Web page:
A lot of the debate about healthcare reform is coming from the consumer side: who’s going to lose coverage, who’s paying more than they can afford, who’s going to be paying more than they can afford?
Consumer-side reforms are all destined to be trade-offs because consumers themselves don’t have enough capitalist leverage to drive down healthcare costs. Partly, because the demand for healthcare isn’t optional, and partly because insurance insulates consumers from the actual costs as much as possible.
To figure out how to stop rising premiums, we need to look at the full equation:
supplies + services + overhead
= patient payments + government payments + hospital losses
To oversimplify, you could view healthcare costs as these things:
This would include prescriptions, which is one area where costs continue to rise, even relative to the production cost of the drugs. There are also issues of drug waste and over-prescribing.
Medical treatment also requires personal attention and expertise. There are guidelines for how something like a physician visit should be billed to the insurance company based on how long the doctor spent with you, how many conditions you’re being treated for, and what preventative evaluations the doctor performed.
But there’s some wiggle room when it comes to self-reporting how thoroughly the doctor examined you, and what the doctor charges for their visits. It might depend on how valuable their expertise is, or what magnitude of debt they’re struggling to pay off.
Lastly, there is a portion of the money paid into the system that insurance companies simply pocket. In part to stay afloat and keep their cash reserves large enough to weather a storm (like a threatened marketplace), and in part because they can.
That’s you! You pay into the system via premiums, deductibles, copays, and any other out-of-pocket expenses. Wages on average have not been growing very rapidly in recent years, at least not keeping pace with the average premium increases. So this source of funding is becoming less sustainable, and both parties seem to recognize that.
Medicare and Medicaid are the big ones, followed by the VA, but there are a ton of state and federal programs that fill particular niches. Plus there are the marketplace subsidies available nationwide under the ACA.
This funding also ultimately comes from you, but there are two important differences between government funding and direct patient funding.
- It doesn’t disproportionately hit the very people who are struggling with chronic conditions.
- These costs are growing at a consistent rate nationwide, not disproportionately affecting certain states and counties.
In the case of HMOs, this is hospitals paying themselves and investing in the success of their patient population. Hospitals also frequently foot the bill when the patient cannot — something that happened far more often when there were more people uninsured and lifetime caps on coverage.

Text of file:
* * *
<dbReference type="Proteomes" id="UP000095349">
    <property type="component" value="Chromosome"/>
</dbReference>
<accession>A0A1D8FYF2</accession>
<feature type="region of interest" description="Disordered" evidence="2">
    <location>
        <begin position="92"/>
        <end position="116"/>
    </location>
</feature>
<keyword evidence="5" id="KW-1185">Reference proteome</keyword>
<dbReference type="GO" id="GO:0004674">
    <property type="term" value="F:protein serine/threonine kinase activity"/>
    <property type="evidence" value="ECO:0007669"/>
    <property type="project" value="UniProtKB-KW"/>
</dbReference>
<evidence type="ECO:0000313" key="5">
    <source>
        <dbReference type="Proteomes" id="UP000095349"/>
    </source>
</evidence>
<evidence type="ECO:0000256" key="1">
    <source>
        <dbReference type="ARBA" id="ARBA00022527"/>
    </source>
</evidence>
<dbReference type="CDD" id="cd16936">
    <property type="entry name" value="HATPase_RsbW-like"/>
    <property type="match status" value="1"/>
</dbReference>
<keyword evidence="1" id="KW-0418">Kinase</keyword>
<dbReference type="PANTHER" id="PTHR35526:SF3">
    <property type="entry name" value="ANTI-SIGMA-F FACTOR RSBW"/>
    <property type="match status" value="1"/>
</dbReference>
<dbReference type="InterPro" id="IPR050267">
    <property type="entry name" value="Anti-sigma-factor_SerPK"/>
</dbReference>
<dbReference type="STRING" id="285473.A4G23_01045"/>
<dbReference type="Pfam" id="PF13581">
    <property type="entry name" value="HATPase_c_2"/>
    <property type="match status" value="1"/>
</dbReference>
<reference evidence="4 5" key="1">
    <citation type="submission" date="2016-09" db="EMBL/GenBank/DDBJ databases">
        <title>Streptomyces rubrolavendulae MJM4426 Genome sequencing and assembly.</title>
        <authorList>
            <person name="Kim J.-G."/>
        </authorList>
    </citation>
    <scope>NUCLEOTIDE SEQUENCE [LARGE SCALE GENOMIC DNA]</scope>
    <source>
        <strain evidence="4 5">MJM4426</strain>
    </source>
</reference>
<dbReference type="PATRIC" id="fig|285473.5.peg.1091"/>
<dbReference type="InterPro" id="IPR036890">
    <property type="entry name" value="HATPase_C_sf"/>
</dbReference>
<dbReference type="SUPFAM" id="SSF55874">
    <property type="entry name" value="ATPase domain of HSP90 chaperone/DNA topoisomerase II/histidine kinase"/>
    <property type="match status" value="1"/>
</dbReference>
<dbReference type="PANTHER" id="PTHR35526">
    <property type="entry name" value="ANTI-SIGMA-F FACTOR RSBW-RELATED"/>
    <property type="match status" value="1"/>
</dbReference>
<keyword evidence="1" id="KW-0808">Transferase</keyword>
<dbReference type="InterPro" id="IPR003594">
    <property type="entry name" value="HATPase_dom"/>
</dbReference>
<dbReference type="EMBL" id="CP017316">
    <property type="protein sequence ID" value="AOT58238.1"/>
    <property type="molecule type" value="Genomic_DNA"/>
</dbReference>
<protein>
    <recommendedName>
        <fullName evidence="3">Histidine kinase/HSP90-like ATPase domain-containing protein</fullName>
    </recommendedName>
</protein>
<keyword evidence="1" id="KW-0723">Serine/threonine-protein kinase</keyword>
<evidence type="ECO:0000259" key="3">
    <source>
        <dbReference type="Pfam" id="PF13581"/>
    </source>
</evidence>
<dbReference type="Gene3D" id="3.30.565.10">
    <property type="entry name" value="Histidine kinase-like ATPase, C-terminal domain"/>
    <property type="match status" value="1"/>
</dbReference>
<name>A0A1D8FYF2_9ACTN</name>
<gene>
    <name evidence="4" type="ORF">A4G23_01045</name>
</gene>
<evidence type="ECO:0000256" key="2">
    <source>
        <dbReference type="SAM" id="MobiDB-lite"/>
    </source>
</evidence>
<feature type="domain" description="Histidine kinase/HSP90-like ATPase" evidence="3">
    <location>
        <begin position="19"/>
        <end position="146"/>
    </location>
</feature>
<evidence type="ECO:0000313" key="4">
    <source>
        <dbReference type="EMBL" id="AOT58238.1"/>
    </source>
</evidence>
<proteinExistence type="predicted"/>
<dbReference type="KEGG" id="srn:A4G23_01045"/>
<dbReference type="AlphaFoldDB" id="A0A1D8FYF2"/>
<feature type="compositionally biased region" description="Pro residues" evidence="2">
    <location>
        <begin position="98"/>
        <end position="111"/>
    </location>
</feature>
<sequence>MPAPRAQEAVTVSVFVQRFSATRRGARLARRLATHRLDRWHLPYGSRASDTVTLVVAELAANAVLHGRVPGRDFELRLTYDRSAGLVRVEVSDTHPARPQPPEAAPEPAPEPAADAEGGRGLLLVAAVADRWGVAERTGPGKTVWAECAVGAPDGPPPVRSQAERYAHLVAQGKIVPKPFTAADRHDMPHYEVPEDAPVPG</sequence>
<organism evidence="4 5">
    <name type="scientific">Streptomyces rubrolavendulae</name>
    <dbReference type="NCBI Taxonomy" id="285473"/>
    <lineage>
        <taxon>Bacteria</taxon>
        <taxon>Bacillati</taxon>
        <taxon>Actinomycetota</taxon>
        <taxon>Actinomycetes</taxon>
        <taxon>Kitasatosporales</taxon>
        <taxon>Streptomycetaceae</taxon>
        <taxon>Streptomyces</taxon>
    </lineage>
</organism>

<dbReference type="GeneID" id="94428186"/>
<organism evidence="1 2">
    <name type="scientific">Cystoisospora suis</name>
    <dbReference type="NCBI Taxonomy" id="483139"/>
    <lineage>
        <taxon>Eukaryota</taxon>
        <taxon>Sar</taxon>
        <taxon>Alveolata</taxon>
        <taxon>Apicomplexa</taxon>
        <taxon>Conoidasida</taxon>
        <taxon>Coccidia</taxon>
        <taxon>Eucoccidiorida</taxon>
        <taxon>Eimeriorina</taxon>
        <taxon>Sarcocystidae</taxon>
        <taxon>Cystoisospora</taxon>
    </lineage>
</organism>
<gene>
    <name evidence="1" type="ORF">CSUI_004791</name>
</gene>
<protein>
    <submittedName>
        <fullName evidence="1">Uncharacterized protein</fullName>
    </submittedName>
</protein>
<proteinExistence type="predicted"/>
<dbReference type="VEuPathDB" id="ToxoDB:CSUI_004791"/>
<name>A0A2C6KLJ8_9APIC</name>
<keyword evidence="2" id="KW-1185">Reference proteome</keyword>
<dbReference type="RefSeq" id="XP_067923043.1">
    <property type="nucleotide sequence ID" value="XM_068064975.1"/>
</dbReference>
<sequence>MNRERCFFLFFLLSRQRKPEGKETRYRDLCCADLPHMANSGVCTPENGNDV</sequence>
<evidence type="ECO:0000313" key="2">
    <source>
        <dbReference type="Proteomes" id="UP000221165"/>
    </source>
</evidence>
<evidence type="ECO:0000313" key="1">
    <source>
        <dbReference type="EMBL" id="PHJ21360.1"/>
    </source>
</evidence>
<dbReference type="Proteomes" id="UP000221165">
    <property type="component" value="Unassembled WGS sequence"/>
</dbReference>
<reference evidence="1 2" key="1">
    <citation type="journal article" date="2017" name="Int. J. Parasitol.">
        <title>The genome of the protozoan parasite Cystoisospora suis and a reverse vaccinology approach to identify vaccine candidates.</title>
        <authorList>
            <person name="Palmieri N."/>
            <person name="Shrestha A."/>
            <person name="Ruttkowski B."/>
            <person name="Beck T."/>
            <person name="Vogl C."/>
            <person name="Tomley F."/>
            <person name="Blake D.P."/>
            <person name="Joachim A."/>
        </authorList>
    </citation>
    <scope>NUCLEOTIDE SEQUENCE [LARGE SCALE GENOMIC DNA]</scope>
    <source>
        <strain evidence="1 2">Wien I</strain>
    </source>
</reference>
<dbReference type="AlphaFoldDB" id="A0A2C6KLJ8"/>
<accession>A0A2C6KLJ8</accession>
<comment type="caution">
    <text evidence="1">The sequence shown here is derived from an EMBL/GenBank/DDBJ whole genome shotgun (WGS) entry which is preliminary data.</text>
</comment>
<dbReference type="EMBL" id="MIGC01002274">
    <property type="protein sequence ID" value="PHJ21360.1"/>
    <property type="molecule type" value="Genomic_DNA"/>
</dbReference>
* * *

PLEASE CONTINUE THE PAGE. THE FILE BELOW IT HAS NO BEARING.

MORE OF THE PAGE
Hospitals afford to add funding to the system via charitable foundations, or by increasing the prices of their services and supplies.
Stepping on the seesaw
The Affordable Care Act rebalanced this equation in a number of ways. For many people, it reduced the patient’s share by supplementing it with government funds. It also reduced hospitals’ net losses and reduced insurers’ potential take-home profits.
It also included reforms aimed at healthcare providers’ service costs. These reforms started by requiring doctors to report what they do for their patients more granularly. The ultimate goal was that once doctors across the country were in the practice of doing this, this reporting could be tied to payment and decrease costs. If the ACA is repealed at this point, it would be too soon to realize the savings of this reform.
AHCA (House Version)
This would rebalance a lot of the burden back to patients, both by increasing premiums, and by forcing millions of people off insurance entirely. Insurers would be free to take home a larger portion of the pie. The government would contribute less.
Dealing with a larger uninsured population, hospitals would end up footing more catastrophic hospital bills. Hospitals would have to raise prices to stay afloat. The AHCA would do nothing to curb the rising costs of prescriptions or physician services.
AHCA (Senate Version)
At the time of writing, there is no consistent information on what the Senate version of the bill will include, no bill text, or CBO score. But members of the group writing it have said that it will include about 80% of the bad ideas from the House version of the bill, which only 21% of the public approved of.
Bernie Sanders has a Medicare For All plan. That type of program would shift healthcare further towards reimbursement via the government. His plan includes restructuring of the tax code to ensure that no one is burdened disproportionately to their means. But as far as I can tell, there isn’t a submitted bill number or a CBO score, so we don’t have a full picture of this plan’s expected impact.
Claire McCaskill has a plan to allow people in areas underserved by the insurance market to buy from the DC exchange where federal employees buy their coverage. This wouldn’t radically rebalance the system, but it would alleviate a current problem under the ACA.
Lastly, Tammy Baldwin has cosponsored Al Franken’s bill S771, which aims to reduce prescription costs. Click through for Senator Baldwin’s summary of its provisions. Addressing the supply-side costs of the healthcare system is an important, necessary step to curb the rising costs of healthcare overall, including the burden that falls on American consumers.
Courtesy of https://medium.com/@IndivisibleMad. Nicholas Davies is a local member of, and regular contributor to, Indivisible Madison.